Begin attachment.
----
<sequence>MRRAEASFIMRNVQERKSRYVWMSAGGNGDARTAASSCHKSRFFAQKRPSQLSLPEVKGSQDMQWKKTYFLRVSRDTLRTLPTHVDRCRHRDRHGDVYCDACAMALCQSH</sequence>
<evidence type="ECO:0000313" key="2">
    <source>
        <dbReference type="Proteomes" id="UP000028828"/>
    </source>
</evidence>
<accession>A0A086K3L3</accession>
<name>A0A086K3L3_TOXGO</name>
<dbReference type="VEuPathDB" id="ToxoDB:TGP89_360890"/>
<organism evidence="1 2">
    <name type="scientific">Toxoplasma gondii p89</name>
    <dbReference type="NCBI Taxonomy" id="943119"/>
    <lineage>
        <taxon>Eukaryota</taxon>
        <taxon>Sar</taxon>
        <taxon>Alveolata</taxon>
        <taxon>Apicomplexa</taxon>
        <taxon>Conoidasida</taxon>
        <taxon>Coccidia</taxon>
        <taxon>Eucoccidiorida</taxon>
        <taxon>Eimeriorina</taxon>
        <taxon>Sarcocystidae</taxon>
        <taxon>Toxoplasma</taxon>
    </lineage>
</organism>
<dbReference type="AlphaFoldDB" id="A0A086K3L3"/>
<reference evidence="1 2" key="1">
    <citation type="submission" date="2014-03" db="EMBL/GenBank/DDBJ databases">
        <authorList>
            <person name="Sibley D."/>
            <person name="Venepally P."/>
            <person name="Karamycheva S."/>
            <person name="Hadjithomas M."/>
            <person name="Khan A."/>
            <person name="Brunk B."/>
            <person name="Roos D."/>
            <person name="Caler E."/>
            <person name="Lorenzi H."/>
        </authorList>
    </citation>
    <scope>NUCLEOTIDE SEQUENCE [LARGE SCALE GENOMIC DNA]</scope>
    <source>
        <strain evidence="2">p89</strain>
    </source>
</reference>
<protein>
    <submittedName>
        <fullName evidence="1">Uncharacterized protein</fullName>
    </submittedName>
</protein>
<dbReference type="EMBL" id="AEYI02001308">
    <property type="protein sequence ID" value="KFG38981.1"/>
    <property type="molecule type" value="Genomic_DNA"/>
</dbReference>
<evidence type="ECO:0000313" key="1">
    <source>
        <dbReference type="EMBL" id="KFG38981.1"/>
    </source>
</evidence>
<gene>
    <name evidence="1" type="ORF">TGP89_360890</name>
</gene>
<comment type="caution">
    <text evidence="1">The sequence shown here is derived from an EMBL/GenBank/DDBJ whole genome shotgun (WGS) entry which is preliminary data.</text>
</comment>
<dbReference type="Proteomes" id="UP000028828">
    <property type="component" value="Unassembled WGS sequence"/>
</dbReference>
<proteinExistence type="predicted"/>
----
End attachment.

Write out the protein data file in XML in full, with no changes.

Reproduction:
<sequence>MRRAEASFIMRNVQERKSRYVWMSAGGNGDARTAASSCHKSRFFAQKRPSQLSLPEVKGSQDMQWKKTYFLRVSRDTLRTLPTHVDRCRHRDRHGDVYCDACAMALCQSH</sequence>
<evidence type="ECO:0000313" key="2">
    <source>
        <dbReference type="Proteomes" id="UP000028828"/>
    </source>
</evidence>
<accession>A0A086K3L3</accession>
<name>A0A086K3L3_TOXGO</name>
<dbReference type="VEuPathDB" id="ToxoDB:TGP89_360890"/>
<organism evidence="1 2">
    <name type="scientific">Toxoplasma gondii p89</name>
    <dbReference type="NCBI Taxonomy" id="943119"/>
    <lineage>
        <taxon>Eukaryota</taxon>
        <taxon>Sar</taxon>
        <taxon>Alveolata</taxon>
        <taxon>Apicomplexa</taxon>
        <taxon>Conoidasida</taxon>
        <taxon>Coccidia</taxon>
        <taxon>Eucoccidiorida</taxon>
        <taxon>Eimeriorina</taxon>
        <taxon>Sarcocystidae</taxon>
        <taxon>Toxoplasma</taxon>
    </lineage>
</organism>
<dbReference type="AlphaFoldDB" id="A0A086K3L3"/>
<reference evidence="1 2" key="1">
    <citation type="submission" date="2014-03" db="EMBL/GenBank/DDBJ databases">
        <authorList>
            <person name="Sibley D."/>
            <person name="Venepally P."/>
            <person name="Karamycheva S."/>
            <person name="Hadjithomas M."/>
            <person name="Khan A."/>
            <person name="Brunk B."/>
            <person name="Roos D."/>
            <person name="Caler E."/>
            <person name="Lorenzi H."/>
        </authorList>
    </citation>
    <scope>NUCLEOTIDE SEQUENCE [LARGE SCALE GENOMIC DNA]</scope>
    <source>
        <strain evidence="2">p89</strain>
    </source>
</reference>
<protein>
    <submittedName>
        <fullName evidence="1">Uncharacterized protein</fullName>
    </submittedName>
</protein>
<dbReference type="EMBL" id="AEYI02001308">
    <property type="protein sequence ID" value="KFG38981.1"/>
    <property type="molecule type" value="Genomic_DNA"/>
</dbReference>
<evidence type="ECO:0000313" key="1">
    <source>
        <dbReference type="EMBL" id="KFG38981.1"/>
    </source>
</evidence>
<gene>
    <name evidence="1" type="ORF">TGP89_360890</name>
</gene>
<comment type="caution">
    <text evidence="1">The sequence shown here is derived from an EMBL/GenBank/DDBJ whole genome shotgun (WGS) entry which is preliminary data.</text>
</comment>
<dbReference type="Proteomes" id="UP000028828">
    <property type="component" value="Unassembled WGS sequence"/>
</dbReference>
<proteinExistence type="predicted"/>